Names have the the ability to create unique meaning.
So, it was slightly embarrassing not to have settled on names for the girls until, oh, about two weeks before they were born.
People started asking us early on if we had names picked out. Had they been boys, the answer would have been yes. (If you ever need any boy name ideas, I’m your gal.) But somehow, when it comes to girl names, we come up short. Case in point – we didn’t fully decide on Ellis’ name until the car ride to the hospital.
So why did we choose what we did?
1. Meaning. I’m a sucker for meanings. A lot of cultures name their children based on some sort of current circumstance or future hope. I’m really tied to the importance of this, so it’s the number one question I search out when I hear a great name. What does it mean?
2. Sound. For a while, we were strongly considering a lovely, unique, very Swedish name that sounded great with Lucia. But after a while, we agreed it felt too guttural. The test? I pretend I’m at the playground, yelling my girls’ names. If I don’t like the way they sound, I start to get cold feet. Because let’s be honest – there’s going to be a lot of calling their names in the coming years.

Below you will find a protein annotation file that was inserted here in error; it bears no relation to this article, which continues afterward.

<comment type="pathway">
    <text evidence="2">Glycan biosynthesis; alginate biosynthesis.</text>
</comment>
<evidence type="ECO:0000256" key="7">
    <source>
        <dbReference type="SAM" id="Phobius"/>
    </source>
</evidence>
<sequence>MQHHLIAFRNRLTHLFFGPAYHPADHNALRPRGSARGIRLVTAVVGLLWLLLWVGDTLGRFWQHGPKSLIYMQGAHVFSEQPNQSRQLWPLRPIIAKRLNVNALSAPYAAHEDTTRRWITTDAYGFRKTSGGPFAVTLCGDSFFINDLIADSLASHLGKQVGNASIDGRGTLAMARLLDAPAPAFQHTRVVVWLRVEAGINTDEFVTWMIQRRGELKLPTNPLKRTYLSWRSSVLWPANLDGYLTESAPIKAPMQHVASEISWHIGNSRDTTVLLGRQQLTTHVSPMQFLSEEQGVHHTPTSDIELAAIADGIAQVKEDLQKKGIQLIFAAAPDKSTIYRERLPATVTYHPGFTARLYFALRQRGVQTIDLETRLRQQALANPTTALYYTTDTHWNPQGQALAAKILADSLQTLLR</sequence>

3. Normality. Yep. Call me boring. But I don’t want my daughters to be the ones in the waiting room of the doctor’s office while the nurse stumbles through the unique or phonetic spelling of their name. I don’t want them constantly having to correct people, or feeling like their name was a secret joke their father and I played on them in the ’00’s. (Dear North West, I’m sorry.)
So after months of calling them Baby A and Baby B, it feels great to give them proper names. And to stop referring to them as letters in the alphabet.
Gabrielle held her position throughout the pregnancy, always maintaining her head-down-side-curl status in my stomach. This was a source of strength to me, because her positioning made it possible to birth both babies without surgery, and I’m very grateful for it.
Gabrielle has dark hair and a rosy complexion. She flushes deeply, and has a slightly more oval face than Lucia. At this point, it’s pretty easy to tell them apart, despite their being identical.
Have you ever hiked in the dark? It actually works better if the 2nd person in the line holds the flashlight, because then both hikers can see where they are going. It requires trust from the person in front, but if the light is aimed correctly, the going is easy. This is my Lucy – bringing light to dark, making me laugh at her goofy position changes through the pregnancy, moving constantly, reassuring me everything was fine.
Lucia has light hair and a fairer complexion. Her face is round, her cheeks full, and her eyes are slightly more almond-shaped than Gabrielle’s.
Two girls, two names, two sets of meanings and hopes.
Sometimes, I still can’t believe it.